Tag Archives: culture
The Church of the future will meet as groups that reflect the culture’s need for family — nuclear, extended and tribal. Very small groups of 3-6, called “Huddles” will serve as the Discipling vehicle. Mid-sized groups of 20-50+, called “Missional Communities,” will serve as the Mission vehicle. Large gatherings of 125+, called the “Tribe” (or church, faith community, etc) will serve as the Identity vehicle.
A look at trends around the nation and world, tell us the future is now! Specifically, sixty-two (62) percent of Americans say they will never attend a church service. That number is growing by 2% per year. As Christianity is getting pushed more and more to the margins of society, the crisis we face in the United Methodist Church (my own denominational tribe) is indicative of a much broader crisis of Christendom. The culture is not rejecting Christ, as much as it is rejecting Christendom—the systems and structures of organized religion. This cultural revolt against these structures, will require revolutionary change on the part of the Church if it is to have a role in the world of tomorrow.
As this happens, its utterly intriguing and perplexing that micro-missional communities are growing at ten times the rate of all other churches, even mega-churches. For millennia, we have thought of the Church as having a mission in the world. The truth is, the mission of God in the world, has a Church!
In fact, Jesus never told us to make or grow churches. (Now that’s ironic coming from me!) But He reserves that work for Himself through His Spirit. He did tell very explicitly, however, to go make and grow disciples, and He showed us how as He invited persons to imitate His own life and ministry. He taught and trained His disciples, sent them out to practice, debriefed them, then finally commissioned them not only as followers, but friends. He considered them co-laborers who were entrusted with all His authority and power to continue His mission to the world.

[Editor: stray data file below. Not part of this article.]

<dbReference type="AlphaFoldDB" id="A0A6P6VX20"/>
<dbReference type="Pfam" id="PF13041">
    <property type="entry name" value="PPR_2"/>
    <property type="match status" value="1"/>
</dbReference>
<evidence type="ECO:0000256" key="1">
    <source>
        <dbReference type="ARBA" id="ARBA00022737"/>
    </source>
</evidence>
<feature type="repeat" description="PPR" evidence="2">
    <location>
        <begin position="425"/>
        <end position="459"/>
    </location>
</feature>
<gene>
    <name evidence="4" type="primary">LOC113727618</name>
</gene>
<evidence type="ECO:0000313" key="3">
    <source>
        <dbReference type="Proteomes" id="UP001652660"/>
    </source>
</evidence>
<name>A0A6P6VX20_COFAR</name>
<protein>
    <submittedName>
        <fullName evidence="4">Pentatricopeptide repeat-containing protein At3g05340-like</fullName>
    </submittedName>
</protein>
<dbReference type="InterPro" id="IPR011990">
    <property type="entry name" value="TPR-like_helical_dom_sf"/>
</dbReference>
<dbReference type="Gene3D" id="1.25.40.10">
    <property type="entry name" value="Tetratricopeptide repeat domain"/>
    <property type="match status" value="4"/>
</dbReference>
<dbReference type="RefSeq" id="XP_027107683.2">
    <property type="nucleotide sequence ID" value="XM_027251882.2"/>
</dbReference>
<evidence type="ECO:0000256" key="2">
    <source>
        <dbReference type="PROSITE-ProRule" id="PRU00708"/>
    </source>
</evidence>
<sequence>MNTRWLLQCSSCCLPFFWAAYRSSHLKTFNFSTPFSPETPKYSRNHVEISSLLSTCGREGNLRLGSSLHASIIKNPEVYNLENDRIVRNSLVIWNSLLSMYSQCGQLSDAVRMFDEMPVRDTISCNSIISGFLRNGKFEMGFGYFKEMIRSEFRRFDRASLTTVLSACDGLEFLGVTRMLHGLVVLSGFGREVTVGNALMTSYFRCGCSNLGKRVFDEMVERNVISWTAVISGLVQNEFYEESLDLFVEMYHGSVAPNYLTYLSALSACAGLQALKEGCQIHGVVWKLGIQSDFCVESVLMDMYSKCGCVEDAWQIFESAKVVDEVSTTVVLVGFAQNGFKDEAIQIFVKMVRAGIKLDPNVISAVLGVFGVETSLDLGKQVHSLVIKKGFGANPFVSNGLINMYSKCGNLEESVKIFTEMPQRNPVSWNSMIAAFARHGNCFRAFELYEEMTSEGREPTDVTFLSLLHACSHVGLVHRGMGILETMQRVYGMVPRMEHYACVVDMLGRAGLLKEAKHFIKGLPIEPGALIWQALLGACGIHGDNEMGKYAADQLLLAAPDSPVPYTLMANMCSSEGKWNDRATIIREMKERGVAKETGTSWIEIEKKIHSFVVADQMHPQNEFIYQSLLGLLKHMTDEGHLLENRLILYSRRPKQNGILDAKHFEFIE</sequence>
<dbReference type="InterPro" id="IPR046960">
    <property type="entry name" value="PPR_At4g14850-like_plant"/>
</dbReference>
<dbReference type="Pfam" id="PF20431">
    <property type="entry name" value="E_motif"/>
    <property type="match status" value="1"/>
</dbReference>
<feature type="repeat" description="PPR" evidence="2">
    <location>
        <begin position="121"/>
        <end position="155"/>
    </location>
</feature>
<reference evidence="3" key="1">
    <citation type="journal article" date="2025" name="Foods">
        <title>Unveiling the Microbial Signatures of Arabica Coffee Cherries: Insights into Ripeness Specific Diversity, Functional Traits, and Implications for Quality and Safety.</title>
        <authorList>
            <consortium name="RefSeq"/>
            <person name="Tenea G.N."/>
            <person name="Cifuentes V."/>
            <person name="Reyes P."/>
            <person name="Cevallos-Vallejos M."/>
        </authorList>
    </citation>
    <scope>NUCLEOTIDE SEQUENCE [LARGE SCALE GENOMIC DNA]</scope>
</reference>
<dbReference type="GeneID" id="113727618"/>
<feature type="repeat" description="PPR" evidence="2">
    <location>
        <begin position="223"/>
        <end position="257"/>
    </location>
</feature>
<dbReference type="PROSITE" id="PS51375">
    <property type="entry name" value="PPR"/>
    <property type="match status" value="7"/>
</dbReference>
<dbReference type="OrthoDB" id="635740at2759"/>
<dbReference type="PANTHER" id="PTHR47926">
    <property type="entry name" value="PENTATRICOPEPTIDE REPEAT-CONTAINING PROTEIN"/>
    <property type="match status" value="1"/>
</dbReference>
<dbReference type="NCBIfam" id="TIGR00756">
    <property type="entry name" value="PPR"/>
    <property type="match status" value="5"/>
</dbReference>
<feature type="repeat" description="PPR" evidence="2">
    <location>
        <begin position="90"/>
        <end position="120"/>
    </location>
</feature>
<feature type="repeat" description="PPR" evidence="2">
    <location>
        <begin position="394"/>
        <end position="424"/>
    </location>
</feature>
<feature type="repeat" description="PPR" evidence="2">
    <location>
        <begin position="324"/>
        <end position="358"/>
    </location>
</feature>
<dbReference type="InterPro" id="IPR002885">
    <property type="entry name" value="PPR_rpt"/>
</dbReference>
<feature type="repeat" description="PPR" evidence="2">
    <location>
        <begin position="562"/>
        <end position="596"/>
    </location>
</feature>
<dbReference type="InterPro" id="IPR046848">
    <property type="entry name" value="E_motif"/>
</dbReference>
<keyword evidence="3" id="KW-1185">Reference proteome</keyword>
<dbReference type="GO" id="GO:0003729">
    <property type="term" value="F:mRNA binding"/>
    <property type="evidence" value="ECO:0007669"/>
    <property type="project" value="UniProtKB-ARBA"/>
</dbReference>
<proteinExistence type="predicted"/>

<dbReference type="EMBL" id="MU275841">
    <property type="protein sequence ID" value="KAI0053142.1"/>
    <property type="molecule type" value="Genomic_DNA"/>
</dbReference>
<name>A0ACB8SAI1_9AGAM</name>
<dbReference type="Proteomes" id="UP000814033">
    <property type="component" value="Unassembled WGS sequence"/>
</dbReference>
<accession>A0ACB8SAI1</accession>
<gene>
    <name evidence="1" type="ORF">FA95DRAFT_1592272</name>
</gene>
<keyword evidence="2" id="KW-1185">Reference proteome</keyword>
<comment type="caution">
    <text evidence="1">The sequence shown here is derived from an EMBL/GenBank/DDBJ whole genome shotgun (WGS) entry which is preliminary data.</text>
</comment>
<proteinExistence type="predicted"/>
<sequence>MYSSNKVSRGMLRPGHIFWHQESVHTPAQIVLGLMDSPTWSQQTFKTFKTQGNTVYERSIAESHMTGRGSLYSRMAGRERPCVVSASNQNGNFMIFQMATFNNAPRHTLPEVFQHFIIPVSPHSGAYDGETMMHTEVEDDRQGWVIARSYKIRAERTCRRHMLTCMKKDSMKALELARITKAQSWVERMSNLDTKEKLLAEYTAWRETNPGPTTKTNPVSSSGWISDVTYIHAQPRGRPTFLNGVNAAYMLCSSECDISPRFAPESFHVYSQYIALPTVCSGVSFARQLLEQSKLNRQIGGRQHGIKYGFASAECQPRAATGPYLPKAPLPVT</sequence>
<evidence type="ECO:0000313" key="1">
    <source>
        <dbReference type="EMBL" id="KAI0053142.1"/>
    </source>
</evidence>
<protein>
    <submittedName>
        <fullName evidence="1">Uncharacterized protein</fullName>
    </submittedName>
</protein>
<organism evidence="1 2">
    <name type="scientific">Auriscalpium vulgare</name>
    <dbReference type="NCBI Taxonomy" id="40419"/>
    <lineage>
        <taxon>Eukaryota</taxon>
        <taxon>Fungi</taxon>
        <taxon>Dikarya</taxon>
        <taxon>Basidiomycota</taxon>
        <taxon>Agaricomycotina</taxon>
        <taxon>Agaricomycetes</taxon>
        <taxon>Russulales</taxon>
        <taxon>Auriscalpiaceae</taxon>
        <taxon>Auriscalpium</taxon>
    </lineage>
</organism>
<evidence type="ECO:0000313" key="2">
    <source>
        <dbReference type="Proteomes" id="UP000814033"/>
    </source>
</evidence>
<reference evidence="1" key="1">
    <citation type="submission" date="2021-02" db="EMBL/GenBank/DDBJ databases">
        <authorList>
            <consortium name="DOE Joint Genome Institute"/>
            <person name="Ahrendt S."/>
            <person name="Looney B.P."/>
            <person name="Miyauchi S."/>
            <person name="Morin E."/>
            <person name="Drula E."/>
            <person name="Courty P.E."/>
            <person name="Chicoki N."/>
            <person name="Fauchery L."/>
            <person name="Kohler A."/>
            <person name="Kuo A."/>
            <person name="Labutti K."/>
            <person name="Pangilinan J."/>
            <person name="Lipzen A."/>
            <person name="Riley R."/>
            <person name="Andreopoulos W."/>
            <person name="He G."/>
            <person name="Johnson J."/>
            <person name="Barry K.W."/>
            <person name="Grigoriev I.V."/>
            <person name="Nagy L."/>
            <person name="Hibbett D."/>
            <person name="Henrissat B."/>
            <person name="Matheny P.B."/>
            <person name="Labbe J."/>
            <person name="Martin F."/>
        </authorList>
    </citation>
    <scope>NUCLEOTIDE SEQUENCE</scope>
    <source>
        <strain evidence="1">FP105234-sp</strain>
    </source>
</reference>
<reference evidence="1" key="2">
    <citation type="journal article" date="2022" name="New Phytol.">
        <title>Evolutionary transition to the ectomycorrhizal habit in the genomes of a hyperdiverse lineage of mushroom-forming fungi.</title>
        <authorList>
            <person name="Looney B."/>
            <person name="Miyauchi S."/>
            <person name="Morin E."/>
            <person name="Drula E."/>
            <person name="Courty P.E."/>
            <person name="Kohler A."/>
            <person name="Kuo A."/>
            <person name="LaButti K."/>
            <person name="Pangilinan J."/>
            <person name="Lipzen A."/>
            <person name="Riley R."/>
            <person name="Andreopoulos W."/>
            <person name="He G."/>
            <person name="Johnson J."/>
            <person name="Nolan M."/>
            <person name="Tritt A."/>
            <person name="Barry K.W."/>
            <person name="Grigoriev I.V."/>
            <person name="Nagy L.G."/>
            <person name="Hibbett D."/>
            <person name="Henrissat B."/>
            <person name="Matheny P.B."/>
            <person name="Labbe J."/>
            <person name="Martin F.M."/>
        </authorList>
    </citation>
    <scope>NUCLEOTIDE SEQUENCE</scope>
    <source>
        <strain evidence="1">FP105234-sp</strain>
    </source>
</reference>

A little reflection on this and it seems that the world may know this narrative better than the Church does right now, and they are rebelling against the disconnect they see. We would do well to have open hearts, doors and minds, ready to rethink Church more radically than we ever have. Not superficial, cosmetic change. Deep change! Foundational change! Radically, with the likes of Mr. John Wesley himself, we will have a future, or we will have no future. There can be no future Tribal identity without intuitive, reproducible Discipling and Mission vehicles. A Discipling culture without understanding the Mission of bringing Kingdom life to this world is merely evangelical egocentrism. A Missional culture without a disciple-making (discipling) process is merely social justice.
If this seems so “out there,” it need not, really. The early Methodists got this. Forced out of established Church buildings, they took to the highways and hedges with vehicles to meet the culture of their day right at their point of need—nuclear family, extended family, tribal family. In their day they called these vehicles “Bands,” “Classes” and “Societies.” No, this is not new at all, nor is the culture’s rejection of organized religion or need for family. This is simply Wesley 2.0.
Like them then, we today must get out of the building, and stay out for as long as possible!